Written by Kit Kimberly
Back at the Pink House for a few days, helping get ready for Mother’s Day. Thursday and part of Friday spent helping new “handyperson” Eric make bunk beds for the huge influx of visitors expected next week. He’s a wiz with a jigsaw!
Friday night, Joan and Jay convinced us to go to Art-o-matic (http://www.artomatic.org/about/facts), described as a
“month-long multimedia arts event that draws together visual artists, musicians and performers and brings their work to the community without charge. It was originally conceived as a way to break down the geographical and social segmentation of the Washington arts scene, to bring art directly to the public and to build cohesion among artists. … Artomatic provides a forum for all of our area's artists to convene, perform and exhibit, strengthening the visibility, cohesion, and marketplace of Washington's arts community.”
Held in different empty office buildings, this year’s is in a typical concrete and glass block in Crystal City—but inside is a maze of visual, audio, film and interactive art. The 6th floor is laid out as a typical office level: long, narrow halls with doors opening off into small and large office cubicles. But instead of the sterile, computerized work spaces of a bureaucracy, each room opens into a wonderland of color and texture. Often hosted by the artists, who offer wine, cheese, crackers and—yum!—tiny petit-fours, each space represents a unique vision. Of particular interest to Midge and me is the series of paintings of the Capitol, done by (he tells us as we admire his work and eat his mixed nuts) a former lobbiest and active critic of the government. We give him a Code Pink button. The first of his paintings to catch my eye is the rich blue Capitol dome. I notice it because there’s something “wrong” with it—“it’s crooked,” I think, cocking my head; and in a nanosecond realize, yes, that’s the point. His other work carries the same level of irony and double meaning, and we get a kick out of analyzing it accordingly.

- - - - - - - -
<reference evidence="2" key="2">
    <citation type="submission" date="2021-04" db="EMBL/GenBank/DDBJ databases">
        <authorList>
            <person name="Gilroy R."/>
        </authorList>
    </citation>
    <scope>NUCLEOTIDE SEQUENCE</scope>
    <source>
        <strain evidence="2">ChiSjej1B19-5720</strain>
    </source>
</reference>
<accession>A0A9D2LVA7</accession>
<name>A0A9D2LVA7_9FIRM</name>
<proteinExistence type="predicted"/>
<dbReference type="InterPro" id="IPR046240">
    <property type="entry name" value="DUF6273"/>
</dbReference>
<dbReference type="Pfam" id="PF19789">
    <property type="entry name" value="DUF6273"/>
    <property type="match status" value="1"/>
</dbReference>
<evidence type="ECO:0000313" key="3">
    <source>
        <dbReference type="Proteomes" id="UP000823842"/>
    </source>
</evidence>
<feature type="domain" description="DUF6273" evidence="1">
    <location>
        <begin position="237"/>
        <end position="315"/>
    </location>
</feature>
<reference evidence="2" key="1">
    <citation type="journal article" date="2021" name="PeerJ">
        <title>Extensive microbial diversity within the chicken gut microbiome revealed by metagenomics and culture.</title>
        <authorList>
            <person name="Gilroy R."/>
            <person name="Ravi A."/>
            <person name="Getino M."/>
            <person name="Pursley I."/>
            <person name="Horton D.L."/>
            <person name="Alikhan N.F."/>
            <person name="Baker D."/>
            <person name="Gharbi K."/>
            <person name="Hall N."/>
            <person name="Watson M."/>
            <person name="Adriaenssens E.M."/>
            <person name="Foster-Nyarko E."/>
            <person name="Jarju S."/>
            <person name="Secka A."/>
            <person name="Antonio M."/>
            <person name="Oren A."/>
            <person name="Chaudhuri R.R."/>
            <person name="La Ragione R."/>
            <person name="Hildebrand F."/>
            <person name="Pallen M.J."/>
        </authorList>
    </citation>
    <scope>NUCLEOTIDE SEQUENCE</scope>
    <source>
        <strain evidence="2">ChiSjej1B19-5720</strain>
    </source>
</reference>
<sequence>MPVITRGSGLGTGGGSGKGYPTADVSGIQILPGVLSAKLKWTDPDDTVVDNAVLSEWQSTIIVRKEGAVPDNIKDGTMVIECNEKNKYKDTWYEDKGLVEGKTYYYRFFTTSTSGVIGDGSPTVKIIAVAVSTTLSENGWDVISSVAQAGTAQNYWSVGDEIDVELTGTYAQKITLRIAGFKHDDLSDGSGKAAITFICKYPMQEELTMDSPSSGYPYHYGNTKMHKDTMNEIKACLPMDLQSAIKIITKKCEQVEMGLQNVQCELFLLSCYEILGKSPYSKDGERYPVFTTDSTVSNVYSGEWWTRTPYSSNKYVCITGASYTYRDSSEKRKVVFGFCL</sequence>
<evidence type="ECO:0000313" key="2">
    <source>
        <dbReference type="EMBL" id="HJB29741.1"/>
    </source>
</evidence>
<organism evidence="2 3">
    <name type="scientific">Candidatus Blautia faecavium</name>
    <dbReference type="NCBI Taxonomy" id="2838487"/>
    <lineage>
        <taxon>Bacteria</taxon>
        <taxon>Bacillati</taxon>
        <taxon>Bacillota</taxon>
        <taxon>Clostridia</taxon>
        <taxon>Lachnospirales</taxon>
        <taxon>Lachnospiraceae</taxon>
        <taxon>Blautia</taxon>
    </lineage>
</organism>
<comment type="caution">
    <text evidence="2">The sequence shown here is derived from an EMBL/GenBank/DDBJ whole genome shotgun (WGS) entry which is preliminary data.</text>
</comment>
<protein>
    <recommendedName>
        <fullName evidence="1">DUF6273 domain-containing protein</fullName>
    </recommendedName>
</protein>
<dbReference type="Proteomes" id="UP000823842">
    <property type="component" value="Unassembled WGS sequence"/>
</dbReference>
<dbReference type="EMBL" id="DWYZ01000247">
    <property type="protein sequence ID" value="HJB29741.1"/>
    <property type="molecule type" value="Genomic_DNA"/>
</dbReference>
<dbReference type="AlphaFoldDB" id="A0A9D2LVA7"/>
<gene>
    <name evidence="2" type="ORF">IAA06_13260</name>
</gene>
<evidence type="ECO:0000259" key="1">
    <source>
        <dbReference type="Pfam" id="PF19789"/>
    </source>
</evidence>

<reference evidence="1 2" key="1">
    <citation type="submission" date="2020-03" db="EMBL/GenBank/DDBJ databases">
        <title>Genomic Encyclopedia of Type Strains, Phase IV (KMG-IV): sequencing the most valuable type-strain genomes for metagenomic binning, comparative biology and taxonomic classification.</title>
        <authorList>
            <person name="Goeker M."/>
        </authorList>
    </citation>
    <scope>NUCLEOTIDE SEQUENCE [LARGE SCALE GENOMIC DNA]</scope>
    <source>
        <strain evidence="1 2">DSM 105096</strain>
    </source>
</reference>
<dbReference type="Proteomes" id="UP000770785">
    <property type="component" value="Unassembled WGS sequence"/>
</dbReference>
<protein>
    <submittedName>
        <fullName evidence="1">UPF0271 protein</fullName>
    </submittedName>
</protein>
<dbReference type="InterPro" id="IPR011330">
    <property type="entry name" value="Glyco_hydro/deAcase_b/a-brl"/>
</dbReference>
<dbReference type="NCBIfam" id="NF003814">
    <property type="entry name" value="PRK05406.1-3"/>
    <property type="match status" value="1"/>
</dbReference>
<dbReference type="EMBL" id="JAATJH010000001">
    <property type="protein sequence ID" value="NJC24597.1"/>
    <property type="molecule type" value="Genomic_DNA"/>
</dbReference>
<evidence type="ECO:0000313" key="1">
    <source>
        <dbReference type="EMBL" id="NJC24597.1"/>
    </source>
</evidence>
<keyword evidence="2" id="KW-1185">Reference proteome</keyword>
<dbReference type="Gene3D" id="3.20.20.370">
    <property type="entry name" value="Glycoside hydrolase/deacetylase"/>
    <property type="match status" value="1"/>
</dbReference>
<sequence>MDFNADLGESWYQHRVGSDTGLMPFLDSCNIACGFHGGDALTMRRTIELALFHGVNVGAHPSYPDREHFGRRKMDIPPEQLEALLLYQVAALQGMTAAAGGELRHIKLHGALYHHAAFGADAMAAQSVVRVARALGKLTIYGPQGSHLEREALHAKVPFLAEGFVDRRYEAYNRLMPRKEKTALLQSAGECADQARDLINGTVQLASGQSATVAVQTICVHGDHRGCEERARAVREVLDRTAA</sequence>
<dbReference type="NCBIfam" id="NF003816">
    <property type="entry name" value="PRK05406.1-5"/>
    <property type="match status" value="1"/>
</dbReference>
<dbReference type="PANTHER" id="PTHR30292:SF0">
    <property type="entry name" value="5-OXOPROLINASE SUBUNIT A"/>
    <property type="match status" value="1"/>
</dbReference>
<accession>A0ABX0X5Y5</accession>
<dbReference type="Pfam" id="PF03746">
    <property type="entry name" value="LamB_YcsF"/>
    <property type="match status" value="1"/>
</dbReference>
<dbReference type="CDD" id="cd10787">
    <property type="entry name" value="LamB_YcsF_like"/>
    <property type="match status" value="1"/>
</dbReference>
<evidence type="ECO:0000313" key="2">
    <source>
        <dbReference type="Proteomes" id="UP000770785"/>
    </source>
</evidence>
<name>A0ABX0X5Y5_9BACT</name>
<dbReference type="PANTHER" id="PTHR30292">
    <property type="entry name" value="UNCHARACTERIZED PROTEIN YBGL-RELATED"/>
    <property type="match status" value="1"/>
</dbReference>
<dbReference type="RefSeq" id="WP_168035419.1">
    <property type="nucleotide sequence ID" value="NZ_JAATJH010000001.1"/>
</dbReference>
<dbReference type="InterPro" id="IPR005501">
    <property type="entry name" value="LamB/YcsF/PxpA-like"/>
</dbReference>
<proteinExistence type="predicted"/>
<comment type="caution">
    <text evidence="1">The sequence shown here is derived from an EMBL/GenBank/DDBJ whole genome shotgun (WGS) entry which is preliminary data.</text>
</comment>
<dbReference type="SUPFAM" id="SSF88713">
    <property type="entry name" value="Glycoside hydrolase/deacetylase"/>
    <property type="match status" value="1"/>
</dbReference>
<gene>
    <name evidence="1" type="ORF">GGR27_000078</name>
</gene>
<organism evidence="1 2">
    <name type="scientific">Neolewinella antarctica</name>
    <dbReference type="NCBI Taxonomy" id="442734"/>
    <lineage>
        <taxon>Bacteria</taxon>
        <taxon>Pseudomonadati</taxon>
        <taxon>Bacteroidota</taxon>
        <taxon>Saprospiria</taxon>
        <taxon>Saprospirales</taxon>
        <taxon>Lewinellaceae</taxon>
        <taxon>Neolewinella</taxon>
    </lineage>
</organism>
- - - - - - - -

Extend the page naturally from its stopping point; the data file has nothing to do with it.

My personal favorites are two paintings by Stefanie Sylvester, a self-described “ ‘Business Manager’ by day, ‘artist’ on select nights” (http://profile.myspace.com/index.cfm?fuseaction=user.viewprofile&friendid=113262). Her work is multi-layered and multi-faceted, communicating in media from hieroglyphics to newspapers, using influences from ancient Keltic to modern graphics. They’re the kind of paintings you could lose yourself in for hours and hours—I can see myself falling into one of them like Lucy, Edmund and Eustace in C.S. Lewis’ The Dawn Treader.
We decide to go up to the 8th floor which, we’ve been told, has an “entirely different vibe”—which, indeed, turns out to be absolutely true. A wide open space broken up only with concrete pilings, it could be a parking garage—except for the vivid and seductive installations laid out strategically to their best advantage. Here we enter “EVE’n”—an alternative interpretation of the Creation couple, focusing on our fore-mother’s perspective. We also participate in “Your 2 Cents,” an interactive computerized program that asks us questions, then films us answering them. We get a Code Pink message on there as well.
It’s late and time to go home—Joan, however, energetic as always, insists on driving us around to see “The Awakening”—an art installation that’s been near the waterfront of DC for many years, that’s been recently sold and will be moved. Midge and I walk around the giant emerging from the Earth, his hand clenched with effort, his mouth open in a roar of birth. By the ¾ waning moon, it is eerily fantastic. Then to the Roosevelt Monument which, by night, is mystical and moving in its profundity. Exhausted by her day’s work—after getting up at six—Desiree is asleep in the car. We get back to the house and up to our beds in a fog of wine, art, moonlight and magic, our souls replenished with connections and reminders that all is not war and horror in the world. Nights like this make me realize how important it is to protect the human spirit.